Timor-Leste will go to the polls as a result of its five-year electoral cycle on 17 March, kicking off an electoral process that will run until early July.
The question hanging over this process is whether it will mark the formal consolidation of democracy in the once deeply troubled territory, or whether it will signal a return to the problems of 2006–07 — which have been a common feature in many other post-conflict, post-colonial states.
As Timor-Leste heads into the three rounds of 2012 elections, election observers have begun to organise to monitor the election process and to report their findings. Accredited by Timor-Leste’s National Electoral Commission (CNE), observers continue to play a critical role in the young country’s still developing democratic process. Observers have been a part of Timor-Leste’s democratic process from the start of the country’s move towards independence. In 1999, independent observers spread across the then occupied territory, often by local transport and staying in homes or basic local accommodation, helping to enhance the larger international presence and thereby complicating plans by the Indonesian army, then known as ABRI, and its proxy militias to derail the ballot process. The observers gave Timor-Leste’s people an understanding that, though it was a difficult time, they were not alone.
(This piece first appeared in The Age 16 February)
*Peter Carey is a professor of accounting in Deakin University’s faculty of Business and Law
*Neil Fargher is a professor of accounting in the Australian National University’s College of Business and Economics
The various contenders for Timor-Leste’s presidency in the 17 March election have begun to try to persuade the voting public why they should be elected as president. A number of candidates have said that, if elected, they will institute particular changes or reforms. These promises appear, however, to misunderstand the role of Timor-Leste’s president.
In short, the role of the president in Timor-Leste is, with few exceptions, a ceremonial one. Apart from a few carefully circumscribed areas, Timor-Leste’s president does not have an executive function.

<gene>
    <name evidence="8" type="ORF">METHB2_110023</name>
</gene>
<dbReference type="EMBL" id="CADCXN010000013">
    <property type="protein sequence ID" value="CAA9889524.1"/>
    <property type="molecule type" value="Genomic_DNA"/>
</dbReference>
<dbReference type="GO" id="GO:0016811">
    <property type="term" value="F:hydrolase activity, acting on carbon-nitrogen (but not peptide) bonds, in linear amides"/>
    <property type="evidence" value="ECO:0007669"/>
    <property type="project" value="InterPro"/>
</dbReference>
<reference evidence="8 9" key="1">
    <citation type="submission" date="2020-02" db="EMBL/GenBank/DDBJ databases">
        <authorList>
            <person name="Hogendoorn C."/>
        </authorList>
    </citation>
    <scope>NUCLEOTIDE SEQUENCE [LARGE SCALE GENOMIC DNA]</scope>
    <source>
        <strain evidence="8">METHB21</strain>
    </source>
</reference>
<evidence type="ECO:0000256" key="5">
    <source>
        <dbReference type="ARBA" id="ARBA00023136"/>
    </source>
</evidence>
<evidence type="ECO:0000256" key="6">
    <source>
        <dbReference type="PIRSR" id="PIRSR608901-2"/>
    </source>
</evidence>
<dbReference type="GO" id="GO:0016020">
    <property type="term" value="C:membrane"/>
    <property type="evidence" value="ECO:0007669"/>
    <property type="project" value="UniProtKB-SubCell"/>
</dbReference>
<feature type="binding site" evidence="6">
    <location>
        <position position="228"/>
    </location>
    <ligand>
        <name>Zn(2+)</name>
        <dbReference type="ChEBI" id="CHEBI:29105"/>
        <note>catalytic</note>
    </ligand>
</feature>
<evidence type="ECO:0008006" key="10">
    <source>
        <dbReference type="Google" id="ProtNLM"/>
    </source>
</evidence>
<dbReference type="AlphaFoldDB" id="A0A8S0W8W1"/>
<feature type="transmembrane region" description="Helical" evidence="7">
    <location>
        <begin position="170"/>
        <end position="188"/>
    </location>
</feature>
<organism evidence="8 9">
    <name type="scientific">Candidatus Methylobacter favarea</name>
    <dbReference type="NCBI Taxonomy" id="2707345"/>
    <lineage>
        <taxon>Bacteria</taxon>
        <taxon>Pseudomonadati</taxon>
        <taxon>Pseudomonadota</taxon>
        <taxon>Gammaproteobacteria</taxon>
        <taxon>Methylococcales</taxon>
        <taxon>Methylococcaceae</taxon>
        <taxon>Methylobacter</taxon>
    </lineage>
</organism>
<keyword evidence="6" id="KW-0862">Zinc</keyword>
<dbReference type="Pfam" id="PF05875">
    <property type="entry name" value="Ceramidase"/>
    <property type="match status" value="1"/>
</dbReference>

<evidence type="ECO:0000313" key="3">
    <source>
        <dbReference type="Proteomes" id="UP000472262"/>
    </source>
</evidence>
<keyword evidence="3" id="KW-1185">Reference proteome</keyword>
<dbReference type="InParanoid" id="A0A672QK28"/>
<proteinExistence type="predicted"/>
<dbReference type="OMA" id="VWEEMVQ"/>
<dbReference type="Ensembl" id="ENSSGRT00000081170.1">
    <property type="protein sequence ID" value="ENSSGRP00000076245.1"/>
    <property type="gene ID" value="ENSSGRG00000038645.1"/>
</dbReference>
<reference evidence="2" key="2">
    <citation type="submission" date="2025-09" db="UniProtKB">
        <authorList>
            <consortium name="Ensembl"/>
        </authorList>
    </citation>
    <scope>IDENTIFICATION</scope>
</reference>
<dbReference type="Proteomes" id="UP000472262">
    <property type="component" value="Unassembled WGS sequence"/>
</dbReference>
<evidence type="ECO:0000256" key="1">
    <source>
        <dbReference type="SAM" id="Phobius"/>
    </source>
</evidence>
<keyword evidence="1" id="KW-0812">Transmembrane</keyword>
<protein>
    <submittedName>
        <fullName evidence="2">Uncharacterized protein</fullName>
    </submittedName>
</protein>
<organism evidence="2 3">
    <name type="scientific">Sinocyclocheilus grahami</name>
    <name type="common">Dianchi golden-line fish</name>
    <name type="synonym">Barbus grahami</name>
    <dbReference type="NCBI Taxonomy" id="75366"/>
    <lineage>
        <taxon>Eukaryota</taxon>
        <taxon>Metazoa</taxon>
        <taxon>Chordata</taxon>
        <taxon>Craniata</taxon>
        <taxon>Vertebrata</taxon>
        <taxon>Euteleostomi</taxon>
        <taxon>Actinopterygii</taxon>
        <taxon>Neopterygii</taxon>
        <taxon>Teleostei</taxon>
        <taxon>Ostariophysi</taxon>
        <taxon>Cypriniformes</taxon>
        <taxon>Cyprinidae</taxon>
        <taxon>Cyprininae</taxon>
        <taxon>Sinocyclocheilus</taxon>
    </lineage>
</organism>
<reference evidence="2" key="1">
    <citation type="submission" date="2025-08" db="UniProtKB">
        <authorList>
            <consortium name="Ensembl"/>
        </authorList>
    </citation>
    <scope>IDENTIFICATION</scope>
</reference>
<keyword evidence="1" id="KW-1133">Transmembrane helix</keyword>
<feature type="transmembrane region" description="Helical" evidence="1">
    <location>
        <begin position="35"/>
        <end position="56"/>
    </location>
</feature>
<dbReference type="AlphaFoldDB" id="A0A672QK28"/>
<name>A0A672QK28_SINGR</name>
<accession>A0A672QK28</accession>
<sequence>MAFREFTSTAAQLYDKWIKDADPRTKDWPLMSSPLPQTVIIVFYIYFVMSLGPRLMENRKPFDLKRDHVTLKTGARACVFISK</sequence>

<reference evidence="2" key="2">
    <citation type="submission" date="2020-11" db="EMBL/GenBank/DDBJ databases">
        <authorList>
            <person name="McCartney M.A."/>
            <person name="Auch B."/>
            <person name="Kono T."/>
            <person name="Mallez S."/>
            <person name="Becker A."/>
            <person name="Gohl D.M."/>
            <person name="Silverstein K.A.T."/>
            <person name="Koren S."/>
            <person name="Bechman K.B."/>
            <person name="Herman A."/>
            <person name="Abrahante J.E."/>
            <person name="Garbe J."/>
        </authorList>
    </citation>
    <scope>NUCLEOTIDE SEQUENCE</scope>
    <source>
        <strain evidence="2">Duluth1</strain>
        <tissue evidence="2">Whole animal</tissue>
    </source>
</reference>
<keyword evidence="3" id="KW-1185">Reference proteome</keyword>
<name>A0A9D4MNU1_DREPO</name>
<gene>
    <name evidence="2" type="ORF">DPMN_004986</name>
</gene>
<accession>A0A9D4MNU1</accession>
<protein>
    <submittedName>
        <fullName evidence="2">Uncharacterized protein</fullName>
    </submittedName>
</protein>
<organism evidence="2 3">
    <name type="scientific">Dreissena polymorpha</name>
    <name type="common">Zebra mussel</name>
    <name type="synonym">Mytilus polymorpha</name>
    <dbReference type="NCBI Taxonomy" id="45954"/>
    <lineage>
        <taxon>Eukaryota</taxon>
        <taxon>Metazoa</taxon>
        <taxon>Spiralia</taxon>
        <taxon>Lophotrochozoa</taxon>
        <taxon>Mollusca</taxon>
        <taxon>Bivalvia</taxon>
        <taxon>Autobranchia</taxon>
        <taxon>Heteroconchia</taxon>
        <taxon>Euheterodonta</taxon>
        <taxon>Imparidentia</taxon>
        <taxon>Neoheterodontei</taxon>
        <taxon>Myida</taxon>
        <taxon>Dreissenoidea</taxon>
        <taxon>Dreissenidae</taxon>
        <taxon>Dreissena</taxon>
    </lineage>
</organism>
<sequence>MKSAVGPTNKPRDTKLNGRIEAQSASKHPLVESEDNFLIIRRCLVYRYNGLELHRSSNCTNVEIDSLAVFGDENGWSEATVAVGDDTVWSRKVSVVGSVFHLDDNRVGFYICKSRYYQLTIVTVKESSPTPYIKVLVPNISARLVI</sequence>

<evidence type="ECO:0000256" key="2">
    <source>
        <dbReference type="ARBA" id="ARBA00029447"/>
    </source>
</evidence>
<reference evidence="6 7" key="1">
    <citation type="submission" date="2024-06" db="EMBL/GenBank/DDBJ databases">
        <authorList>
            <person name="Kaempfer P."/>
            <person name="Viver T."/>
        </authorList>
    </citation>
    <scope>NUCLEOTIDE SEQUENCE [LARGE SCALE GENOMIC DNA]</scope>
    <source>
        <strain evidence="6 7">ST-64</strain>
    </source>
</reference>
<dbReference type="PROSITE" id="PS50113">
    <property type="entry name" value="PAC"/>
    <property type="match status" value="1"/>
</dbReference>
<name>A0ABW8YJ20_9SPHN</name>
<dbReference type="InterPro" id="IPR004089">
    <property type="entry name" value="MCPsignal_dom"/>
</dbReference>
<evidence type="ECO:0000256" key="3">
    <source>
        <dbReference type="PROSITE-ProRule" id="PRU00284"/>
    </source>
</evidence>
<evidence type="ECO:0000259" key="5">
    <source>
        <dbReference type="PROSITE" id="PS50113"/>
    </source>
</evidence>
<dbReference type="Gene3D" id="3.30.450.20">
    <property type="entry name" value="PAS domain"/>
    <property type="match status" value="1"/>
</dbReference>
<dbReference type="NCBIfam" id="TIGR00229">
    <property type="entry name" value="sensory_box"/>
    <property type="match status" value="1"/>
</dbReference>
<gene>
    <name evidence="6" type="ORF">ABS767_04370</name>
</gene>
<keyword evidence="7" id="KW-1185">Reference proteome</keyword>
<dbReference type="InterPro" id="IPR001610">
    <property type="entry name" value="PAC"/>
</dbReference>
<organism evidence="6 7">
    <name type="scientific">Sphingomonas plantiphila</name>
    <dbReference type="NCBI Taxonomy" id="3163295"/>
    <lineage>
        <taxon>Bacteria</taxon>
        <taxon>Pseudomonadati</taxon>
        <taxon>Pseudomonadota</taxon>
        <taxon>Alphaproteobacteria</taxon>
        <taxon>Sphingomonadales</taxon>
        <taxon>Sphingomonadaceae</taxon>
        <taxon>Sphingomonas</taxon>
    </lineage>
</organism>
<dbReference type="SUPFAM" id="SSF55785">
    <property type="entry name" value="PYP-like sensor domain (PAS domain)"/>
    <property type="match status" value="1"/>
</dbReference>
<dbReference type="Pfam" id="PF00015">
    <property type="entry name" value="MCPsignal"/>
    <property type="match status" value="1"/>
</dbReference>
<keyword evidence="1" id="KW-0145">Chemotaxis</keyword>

Presidential candidates who announce that, if elected, they will institute particular changes therefore appear to be unaware of the constitutional role of the president. It is either that, or that they wish to change the constitution and give Timor-Leste a different type of political system.
Lest we forget @ Albany
“Of course, it is in a remote place,” said a lady at a tourist information centre, slightly frowning. I was a little paralysed with her reaction as it was not in the context of what I said before her words.
In the early November last year, I was in Albany, WA. As many of you, hopefully, may remember, Albany was the place where the last whaling station in Australia was operating. The site has turned into a museum named the Whale World. It seemed that it was crucial for me to visit the site for my research, and so I did.
It was quite a trip from Melbourne. I flew into Perth and then took a coach service to Albany the next day. I could have rented a car but because I hadn’t driven a car for more than a decade, I thought I better stay away from driving for other drivers’ safety.
We need competition in supply and funding of individuals not institutions Julia Gillard wisely remarked last month that competition with Asia could “make us the runt of the litter” in terms of our educational performance. This provocative remark should trigger urgent application to government policy, given that increasingly unlike much of Asia, ours is a state-owned tertiary model. Our university communities are not offered the diversity of choice as in the USA, or indeed as in our own secondary and primary schools. New technology and social networks allow leapfrog in terms of ways of sharing information. All universities could jump ahead by using such remote devices to augment teaching, writing and research frameworks across broader international markets. However Socratic face-to-face “tutorial” and live lecture modes remain vitally important – the “getting of wisdom” is too important to be on iPads or lonely PCs.
On the day the CAS handed down its decision on the Contador case Cadel Evans was quoted in the cycling press repeating two of the institutional mantras of professional cycling. The first being that often claimed by the UCI and by others such as Lance Armstrong that the sport is at the forefront in the battle against drugs: “Cycling has done more than enough to show it’s doing the right things when it comes to the fight against drugs … Now it’s time for other sports to look to cycling and replicate what we do so the fight against drugs in sports can maybe be beaten one day across all sports.”
On Monday, after an appeal by the World Anti-Doping Agency (WADA) and the International Cycling Union (UCI), to the Court of Arbitration for Sport (CAS,) Contador was stripped of the 2010 Tour de France title and banned from competing until August.
The three panellists from the Court of Arbitration found that the most likely source of the banned substance clenbuterol was a contaminated supplement that Contador took. However, this is despite the fact that there was no evidence before the tribunal that the source of the clenbuterol was from a supplement.
But Contador never offered that as a reason, he argued against the food supplement contamination and stuck by this story that it was from contaminated meat. Because of this CAS didn’t take the supplement story into account as a mitigating factor - even though they found it was the most likely source.